Nth America, news roundup/Podcast #63: Like a House of Cards

By   It’s Going Down  

Welcome, to This Is America, March 9th, 2019.

We have an amazing show/transcript for you this week. First, we talk with someone from PopMob about a recent event in Portland that brought together close to 600 people in response to a series of anti-queer and anti-trans attacks.

Police Rapists Go Free .

In New York, the DA has decided to drop charges against several police officers that raped and attacked Anna Chambers. Anarchists have been a continuous part of the struggle and shown solidarity for months.

In a statement Metropolitan Anarchist Coordinating Council wrote:

Community Safety

We then talk with two people involved in the newspaper project, Salvo, out of Los Angeles, who is currently fundraising to expand their project. We talk about the importance of having counter-information projects, the recent LA teacher’s strike, and more.

But first, let’s get to the news!

Living and Fighting

The Oakland teacher’s strike is over, with many reporting that the teacher’s union gave in to major concessions. Many are now mobilizing to fight a series of proposed school closures. Check out a series of critical articles on the strike on LibCom and Commune Magazine

Meanwhile, the teacher’s rebellion continues, with:

A week after Kentucky teachers conducted a job action to protest legislation attacking pensions and public schools, teachers in the state’s largest school district in the Louisville area have staged two days of sickouts in defiance of the unions. On Thursday, Jefferson County Public School teachers were joined by school workers in Meade, Oldham, and Bullitt counties, resulting in the closure of hundreds of schools.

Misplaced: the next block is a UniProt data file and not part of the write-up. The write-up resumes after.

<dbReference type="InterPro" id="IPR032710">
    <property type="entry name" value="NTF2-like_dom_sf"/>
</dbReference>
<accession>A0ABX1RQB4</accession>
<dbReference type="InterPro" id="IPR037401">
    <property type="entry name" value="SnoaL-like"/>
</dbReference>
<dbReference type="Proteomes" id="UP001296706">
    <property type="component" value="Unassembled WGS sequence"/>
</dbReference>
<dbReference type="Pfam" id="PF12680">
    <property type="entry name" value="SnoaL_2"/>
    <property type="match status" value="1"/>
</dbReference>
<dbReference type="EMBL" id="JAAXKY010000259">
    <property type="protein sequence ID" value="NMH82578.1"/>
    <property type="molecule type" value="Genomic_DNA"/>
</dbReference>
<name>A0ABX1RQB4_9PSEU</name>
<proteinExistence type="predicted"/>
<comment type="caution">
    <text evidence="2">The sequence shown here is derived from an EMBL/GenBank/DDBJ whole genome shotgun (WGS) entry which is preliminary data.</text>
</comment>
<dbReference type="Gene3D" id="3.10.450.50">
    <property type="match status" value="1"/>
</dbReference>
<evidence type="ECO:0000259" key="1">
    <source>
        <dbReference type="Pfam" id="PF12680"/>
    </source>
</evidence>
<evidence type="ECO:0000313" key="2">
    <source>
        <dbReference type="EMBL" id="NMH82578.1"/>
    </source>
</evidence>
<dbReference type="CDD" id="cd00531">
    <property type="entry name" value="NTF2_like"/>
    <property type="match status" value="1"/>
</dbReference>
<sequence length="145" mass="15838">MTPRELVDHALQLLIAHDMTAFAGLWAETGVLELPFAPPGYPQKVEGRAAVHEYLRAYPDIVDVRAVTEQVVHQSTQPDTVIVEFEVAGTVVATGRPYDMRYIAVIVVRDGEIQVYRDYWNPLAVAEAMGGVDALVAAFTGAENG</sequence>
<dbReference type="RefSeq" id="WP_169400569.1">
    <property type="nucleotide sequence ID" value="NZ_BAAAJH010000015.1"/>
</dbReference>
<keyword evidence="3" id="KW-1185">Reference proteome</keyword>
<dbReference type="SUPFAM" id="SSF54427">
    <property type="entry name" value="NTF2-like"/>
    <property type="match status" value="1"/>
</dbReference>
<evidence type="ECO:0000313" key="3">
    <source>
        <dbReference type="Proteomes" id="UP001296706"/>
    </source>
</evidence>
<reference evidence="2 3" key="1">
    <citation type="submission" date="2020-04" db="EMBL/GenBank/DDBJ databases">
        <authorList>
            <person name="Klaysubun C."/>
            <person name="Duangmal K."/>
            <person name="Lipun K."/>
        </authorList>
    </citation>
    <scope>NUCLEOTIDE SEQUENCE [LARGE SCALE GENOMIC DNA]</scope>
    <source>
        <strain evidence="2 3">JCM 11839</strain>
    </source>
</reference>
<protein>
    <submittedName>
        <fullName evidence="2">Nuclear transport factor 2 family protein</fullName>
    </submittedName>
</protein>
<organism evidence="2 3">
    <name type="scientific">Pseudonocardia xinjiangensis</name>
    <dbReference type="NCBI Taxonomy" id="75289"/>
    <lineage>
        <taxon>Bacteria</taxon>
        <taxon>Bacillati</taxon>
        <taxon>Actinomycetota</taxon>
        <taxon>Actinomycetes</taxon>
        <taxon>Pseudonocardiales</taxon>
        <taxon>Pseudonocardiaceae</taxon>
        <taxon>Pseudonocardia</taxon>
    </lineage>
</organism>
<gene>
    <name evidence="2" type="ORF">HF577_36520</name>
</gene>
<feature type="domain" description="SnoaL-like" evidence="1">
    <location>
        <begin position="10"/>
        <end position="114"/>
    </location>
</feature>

In Louisville, the teacher actions are organized by a group completely autonomous of the teacher’s unions.

 

Chelsea jailed

Supporters of Chelsea Manning rallied in DC recently in support of the whistle-blower who “provided archives of secret military documents to WikiLeaks in 2010, [and] was taken into custody on Friday after a federal judge found her in contempt for refusing to testify before a grand jury that is investigating the anti-secrecy group.” A support fund has been set up here. In a statement Chelsea said:

“In solidarity with many activists facing the odds, I will stand by my principles. I will exhaust every legal remedy available. My legal team continues to challenge the secrecy of these proceedings, and I am prepared to face the consequences of my refusal.”

School Strike… 

Demonstrations continue in Sacramento, California, with students taking a lead, launching school walkouts and strikes, which have marched across the city building as more students walk out of school and join in them.